First Solar is the largest solar module firm by market capitalization, the largest thin-film solar firm, and one of the largest solar firms by capacity, shipments, and certainly by cumulative profits. The company is in the cross-hairs of every other solar firm and continues to set the bar in terms of solar panel value and corporate performance.
What first Solar does in the next few years is important.
Which is why more than 200 people showed up to attend a presentation by Alex Panchula, First Solar’s Manager of Performance Analysis, presented by the Silicon Valley PV Society chapter of the IEEE.
Last week we looked at the market issues that are compelling First Solar to innovate “beyond the module.”
This week, we’ll look at some of those innovations and some of First Solar’s deployments.
According to Panchula, First Solar must deploy 65 gigawatts over the next 10 years in order to thrive, rather than continuing to play whack-a-mole and chase subsidized markets. First Solar’s goal is to get new sales from utility-scale power plants in sustainable markets by 2014. That means eliminating the dependency on subsidies and getting the price of solar down to levels where it is genuinely at grid parity at utility scale in developing nations.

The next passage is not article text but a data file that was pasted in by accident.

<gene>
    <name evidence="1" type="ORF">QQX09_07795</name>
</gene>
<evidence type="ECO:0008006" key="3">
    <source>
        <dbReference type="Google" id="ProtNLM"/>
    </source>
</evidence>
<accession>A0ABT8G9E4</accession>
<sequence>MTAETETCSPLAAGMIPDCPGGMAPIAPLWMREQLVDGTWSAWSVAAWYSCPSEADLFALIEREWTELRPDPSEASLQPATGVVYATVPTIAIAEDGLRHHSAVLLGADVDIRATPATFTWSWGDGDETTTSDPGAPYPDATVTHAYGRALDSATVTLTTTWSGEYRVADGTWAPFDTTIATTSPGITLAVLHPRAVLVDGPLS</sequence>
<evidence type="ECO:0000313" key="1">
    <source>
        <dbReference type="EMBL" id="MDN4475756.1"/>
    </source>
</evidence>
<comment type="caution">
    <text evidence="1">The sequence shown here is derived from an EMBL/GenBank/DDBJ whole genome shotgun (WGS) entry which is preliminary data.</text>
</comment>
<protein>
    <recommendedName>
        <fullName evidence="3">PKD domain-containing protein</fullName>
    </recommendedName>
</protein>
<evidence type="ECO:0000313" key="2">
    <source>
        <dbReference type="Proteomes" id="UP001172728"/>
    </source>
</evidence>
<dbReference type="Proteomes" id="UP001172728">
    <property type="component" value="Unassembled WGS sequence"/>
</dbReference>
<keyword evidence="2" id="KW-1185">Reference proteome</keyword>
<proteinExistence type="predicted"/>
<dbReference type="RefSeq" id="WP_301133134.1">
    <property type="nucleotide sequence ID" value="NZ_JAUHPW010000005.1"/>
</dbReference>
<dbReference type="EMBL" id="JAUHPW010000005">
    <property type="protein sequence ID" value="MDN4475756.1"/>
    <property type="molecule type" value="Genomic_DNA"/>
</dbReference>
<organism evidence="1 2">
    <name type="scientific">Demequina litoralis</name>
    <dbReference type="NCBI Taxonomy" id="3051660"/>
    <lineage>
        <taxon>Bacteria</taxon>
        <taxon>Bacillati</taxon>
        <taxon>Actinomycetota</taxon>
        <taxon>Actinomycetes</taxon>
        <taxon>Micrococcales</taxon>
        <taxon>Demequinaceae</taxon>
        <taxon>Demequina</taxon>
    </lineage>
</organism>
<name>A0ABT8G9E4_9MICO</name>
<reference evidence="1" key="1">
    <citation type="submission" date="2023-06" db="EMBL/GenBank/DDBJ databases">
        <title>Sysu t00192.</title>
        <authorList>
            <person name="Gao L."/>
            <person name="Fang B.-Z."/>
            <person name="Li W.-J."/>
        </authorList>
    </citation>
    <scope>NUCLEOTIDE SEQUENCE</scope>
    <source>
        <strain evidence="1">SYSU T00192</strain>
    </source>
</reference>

Panchula’s presentation proclaims, “Our low-cost technology and captive U.S. project pipeline will help us remain profitable in a shrinking, structurally unbalanced industry.”
The First Solar strategy is to go after “open markets” at utility scale. First Solar will not be addressing residential rooftops anytime soon.